A couple of times we appeared along with JOHNNY AND THE COPYCATS who were the QUIETEST group I had ever heard. They were asked to play louder on a few occasions , once at the BEACH BALLROOM in Aberdeen, I was told . Once at home base Two Red Shoes, when they were having a break and we were on, we played DAVE BRUBECK’s TAKE FIVE . I think they were a little impressed as not many groups attempted it. They were nice guys. The Assembly Rooms in Elgin was where I took a photo of them from the side of the Very high, Very narrow stage there. It almost defied gravity – just hanging above everyone ! I liked their music very much – when I was close enough to hear it.
On Mr. ALBERT BONICI , he was obviously of great importance on the Northern music scene and thousands of people living and sadly, now deceased have been and still are grateful to him for bringing the Very top groups to the north to see in the flesh. I know I am in that very extensive group ! I remember he would often come down from his office to the boothes in the Park Cafe and pass time with whichever group members were there. He sometimes produced a chess set to play anyone who dared challenge him . I played him a couple of times but but he wiped the floor with me . It was particularly embarrassing for me as he once caught me in Fools’ ‘Mate (seven moves in total). I still recall it with shame !
At the very end of Aug 1964 we all embarked on Sonny’s trusty Ford Thames van with our gear packed somehow in the van and on a roof rack went our suitcases covered by a waterproof tarpaulin. Fading comments written in lipstick from female fans, mostly for Eddie , scrawled all over it . That van only lasted us about a month as Sonny accidentally drove it off a road and down a big embankment into a field overturning before it stopped on it’s roof, badly damaging it. None of the band or our instruments were in it at the time thankfully, and Sonny was just badly shaken. I lost almost all of the poster souvenirs etc. I had been collecting since we arrived. The German management provided us with a larger Volkswagen van which allowed us more space to relax while travelling up to 150 miles between dates. Remember , we only played the same venue twice in a row on three occasions during our time there. For reasons I don’t recall they also supplied a driver for us named Lutz . He stayed with us for a month then he was replaced by another called Manfred. He came to be a good friend and at tour’s end drove us home to Scotland and stayed a few weeks in Elgin before returning to Germany. I still miss him but we lost touch. Mixing with only British young lads the little English he had was ripe. Every third word he uttered was a swear word. Very embarrassing when he met my parents . He couldn’t stop himself but we all greatly liked and trusted him.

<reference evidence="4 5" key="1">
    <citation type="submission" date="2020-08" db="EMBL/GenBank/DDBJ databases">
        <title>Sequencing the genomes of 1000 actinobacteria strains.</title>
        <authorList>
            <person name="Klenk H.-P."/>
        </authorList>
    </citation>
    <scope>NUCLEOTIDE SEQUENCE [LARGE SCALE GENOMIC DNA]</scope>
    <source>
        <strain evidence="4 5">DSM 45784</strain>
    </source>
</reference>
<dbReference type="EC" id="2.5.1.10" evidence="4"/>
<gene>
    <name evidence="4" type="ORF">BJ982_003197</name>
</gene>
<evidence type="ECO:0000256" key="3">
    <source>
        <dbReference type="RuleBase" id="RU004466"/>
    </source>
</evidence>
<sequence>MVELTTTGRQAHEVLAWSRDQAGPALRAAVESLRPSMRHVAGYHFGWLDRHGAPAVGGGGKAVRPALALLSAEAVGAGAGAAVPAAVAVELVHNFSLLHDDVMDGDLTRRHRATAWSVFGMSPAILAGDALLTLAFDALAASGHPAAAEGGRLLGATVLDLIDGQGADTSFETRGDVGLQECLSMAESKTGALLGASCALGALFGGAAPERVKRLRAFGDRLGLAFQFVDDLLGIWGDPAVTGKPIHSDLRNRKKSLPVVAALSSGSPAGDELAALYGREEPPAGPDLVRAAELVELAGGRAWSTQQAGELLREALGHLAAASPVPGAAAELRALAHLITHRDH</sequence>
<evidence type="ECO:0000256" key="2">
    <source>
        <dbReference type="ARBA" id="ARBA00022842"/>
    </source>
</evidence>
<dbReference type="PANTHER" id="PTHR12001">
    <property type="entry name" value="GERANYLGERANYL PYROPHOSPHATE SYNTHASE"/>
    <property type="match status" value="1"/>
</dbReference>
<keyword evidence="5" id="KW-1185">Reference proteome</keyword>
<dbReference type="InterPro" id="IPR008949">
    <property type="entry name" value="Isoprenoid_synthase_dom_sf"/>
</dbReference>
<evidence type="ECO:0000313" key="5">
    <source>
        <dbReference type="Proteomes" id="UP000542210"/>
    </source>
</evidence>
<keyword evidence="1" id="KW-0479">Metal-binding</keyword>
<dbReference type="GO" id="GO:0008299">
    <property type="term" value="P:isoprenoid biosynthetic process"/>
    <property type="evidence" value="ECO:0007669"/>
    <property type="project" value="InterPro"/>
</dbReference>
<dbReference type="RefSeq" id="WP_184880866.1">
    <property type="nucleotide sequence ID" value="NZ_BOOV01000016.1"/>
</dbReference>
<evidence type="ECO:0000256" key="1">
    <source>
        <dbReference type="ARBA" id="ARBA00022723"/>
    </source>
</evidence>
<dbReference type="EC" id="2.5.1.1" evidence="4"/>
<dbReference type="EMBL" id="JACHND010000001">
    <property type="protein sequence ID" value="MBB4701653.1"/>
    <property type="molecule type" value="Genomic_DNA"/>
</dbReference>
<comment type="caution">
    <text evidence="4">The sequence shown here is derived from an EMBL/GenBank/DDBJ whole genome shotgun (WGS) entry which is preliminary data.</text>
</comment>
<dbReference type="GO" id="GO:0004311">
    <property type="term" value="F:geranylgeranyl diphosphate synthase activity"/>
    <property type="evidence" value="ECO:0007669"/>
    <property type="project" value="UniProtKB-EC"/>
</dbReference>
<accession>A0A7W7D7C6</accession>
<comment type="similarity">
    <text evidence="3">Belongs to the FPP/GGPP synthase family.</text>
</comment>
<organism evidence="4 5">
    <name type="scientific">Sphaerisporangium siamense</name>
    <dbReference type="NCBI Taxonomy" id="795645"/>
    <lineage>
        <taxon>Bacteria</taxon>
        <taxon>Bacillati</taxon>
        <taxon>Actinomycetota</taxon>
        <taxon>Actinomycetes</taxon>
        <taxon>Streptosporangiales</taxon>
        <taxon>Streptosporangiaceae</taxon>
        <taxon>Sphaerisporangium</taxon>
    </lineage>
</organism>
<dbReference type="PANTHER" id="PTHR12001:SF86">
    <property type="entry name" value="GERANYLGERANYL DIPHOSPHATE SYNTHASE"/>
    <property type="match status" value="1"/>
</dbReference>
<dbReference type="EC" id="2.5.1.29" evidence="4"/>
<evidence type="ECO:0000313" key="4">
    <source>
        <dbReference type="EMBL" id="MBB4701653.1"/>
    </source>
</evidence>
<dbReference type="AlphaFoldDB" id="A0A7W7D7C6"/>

In our third and final month abroad Eddie’s fiancee sent us a copy of THE KINKS’ ‘ YOU REALLY GOT ME ‘ 45 disc which was a smash hit at that time. Somehow , we immediately learnt it and played it a lot. We surprised the other groups as none had heard it. It’s hard to believe nowadays but the music scene over there was months behind our own .